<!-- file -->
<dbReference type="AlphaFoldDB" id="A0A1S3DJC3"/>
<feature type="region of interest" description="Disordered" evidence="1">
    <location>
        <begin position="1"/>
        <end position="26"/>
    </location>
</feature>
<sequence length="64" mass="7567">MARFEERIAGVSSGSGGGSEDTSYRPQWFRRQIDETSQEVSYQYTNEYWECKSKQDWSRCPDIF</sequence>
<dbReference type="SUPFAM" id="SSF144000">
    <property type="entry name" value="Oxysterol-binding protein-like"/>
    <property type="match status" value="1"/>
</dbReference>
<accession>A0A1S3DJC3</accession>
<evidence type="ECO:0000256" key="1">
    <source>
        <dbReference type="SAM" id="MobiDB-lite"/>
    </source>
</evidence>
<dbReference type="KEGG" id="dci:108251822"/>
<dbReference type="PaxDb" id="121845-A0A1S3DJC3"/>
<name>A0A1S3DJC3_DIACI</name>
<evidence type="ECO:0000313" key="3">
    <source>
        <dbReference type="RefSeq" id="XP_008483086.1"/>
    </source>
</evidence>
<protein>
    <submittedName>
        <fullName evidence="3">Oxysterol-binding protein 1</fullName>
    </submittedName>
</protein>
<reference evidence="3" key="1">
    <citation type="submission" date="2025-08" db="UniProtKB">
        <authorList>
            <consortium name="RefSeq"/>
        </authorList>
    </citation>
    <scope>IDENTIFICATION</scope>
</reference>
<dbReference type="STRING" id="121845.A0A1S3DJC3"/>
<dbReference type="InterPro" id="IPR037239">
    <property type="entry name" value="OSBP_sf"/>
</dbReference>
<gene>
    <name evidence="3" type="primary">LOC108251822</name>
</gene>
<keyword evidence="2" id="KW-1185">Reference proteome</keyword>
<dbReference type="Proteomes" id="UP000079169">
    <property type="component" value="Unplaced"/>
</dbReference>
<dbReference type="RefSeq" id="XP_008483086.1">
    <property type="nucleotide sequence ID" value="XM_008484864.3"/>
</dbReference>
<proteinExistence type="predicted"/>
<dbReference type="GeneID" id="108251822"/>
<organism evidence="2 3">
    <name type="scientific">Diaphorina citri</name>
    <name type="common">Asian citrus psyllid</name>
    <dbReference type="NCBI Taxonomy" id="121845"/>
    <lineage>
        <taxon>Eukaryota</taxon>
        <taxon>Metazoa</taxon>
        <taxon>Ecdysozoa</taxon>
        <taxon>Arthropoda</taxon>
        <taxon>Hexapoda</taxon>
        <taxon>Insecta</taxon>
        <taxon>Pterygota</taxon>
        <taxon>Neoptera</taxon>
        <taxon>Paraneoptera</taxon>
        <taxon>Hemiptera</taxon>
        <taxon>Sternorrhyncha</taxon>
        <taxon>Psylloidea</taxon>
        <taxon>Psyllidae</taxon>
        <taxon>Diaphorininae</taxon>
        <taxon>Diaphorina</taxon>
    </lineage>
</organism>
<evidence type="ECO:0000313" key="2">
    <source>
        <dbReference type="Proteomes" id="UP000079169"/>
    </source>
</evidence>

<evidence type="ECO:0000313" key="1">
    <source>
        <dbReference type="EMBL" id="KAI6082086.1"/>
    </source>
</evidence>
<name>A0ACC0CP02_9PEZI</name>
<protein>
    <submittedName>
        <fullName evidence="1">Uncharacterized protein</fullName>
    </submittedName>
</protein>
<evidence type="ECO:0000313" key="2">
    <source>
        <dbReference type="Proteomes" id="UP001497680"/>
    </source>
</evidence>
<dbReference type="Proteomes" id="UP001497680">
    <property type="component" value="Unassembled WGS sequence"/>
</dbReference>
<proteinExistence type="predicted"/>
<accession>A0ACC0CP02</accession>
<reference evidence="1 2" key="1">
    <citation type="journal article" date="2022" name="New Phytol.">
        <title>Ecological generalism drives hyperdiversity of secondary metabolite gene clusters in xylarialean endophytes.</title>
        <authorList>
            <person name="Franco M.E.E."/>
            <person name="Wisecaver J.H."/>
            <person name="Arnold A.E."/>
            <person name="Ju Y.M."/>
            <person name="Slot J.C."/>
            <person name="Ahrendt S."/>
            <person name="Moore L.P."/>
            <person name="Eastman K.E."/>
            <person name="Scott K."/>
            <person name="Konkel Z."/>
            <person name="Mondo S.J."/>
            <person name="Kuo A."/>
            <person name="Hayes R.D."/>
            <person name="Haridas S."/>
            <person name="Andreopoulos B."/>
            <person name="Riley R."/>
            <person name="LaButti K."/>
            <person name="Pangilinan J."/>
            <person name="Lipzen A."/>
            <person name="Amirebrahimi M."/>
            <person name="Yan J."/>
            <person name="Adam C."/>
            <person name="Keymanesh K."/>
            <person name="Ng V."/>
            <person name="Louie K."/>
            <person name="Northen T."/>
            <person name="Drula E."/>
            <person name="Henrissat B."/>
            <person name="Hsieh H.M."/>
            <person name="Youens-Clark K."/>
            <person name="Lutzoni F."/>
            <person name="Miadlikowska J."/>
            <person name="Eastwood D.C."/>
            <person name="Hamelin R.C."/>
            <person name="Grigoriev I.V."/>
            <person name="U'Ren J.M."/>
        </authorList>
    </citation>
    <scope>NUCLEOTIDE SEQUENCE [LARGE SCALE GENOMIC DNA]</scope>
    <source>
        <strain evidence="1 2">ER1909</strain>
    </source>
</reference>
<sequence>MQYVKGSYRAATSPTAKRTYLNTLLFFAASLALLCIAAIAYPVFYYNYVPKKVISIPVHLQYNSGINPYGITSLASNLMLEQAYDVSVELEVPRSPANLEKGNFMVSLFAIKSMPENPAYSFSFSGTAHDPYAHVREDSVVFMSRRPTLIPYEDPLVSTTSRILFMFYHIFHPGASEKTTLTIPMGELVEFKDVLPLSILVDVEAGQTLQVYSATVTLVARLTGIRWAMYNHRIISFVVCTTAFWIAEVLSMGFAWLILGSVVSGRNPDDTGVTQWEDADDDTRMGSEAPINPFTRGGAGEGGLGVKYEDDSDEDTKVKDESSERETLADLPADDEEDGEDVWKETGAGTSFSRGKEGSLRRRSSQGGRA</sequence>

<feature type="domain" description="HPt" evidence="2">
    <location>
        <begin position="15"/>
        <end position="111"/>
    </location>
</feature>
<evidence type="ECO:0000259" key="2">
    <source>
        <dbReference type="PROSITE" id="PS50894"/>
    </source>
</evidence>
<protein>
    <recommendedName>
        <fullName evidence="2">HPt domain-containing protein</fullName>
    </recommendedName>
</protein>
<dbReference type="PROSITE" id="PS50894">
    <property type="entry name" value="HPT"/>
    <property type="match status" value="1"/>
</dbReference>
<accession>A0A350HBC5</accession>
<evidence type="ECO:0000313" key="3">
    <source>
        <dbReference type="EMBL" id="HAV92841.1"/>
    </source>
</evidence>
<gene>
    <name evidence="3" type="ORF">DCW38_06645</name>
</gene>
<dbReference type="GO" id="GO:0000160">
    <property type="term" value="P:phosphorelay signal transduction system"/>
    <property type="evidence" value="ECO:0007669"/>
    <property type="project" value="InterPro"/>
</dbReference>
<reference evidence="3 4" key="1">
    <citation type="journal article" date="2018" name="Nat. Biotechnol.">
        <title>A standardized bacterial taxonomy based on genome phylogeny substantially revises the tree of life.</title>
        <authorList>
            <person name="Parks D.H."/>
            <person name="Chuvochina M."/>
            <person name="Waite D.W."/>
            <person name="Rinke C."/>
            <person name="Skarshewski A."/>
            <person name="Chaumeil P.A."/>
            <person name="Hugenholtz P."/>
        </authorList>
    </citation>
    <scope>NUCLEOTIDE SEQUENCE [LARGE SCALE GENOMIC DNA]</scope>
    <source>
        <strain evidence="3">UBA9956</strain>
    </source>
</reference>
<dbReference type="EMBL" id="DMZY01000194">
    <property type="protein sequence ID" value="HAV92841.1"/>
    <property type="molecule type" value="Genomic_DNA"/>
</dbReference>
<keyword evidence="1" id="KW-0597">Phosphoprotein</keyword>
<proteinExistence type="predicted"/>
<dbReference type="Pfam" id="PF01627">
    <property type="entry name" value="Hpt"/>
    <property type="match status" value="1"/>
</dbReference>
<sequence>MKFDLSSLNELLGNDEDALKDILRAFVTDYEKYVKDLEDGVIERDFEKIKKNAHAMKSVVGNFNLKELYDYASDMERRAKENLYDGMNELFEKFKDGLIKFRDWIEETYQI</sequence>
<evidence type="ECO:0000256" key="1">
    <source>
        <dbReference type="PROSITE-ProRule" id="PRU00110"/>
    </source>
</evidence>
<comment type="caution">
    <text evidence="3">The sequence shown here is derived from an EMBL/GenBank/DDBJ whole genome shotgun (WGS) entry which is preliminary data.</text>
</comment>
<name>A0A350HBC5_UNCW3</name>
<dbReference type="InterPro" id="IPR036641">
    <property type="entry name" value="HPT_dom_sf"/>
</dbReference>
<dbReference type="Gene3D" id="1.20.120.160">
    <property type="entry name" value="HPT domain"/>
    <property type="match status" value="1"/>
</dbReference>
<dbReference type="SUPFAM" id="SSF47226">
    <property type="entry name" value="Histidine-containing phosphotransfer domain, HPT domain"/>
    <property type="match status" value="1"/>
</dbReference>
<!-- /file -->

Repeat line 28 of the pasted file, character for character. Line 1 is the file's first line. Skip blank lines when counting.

    <submittedName>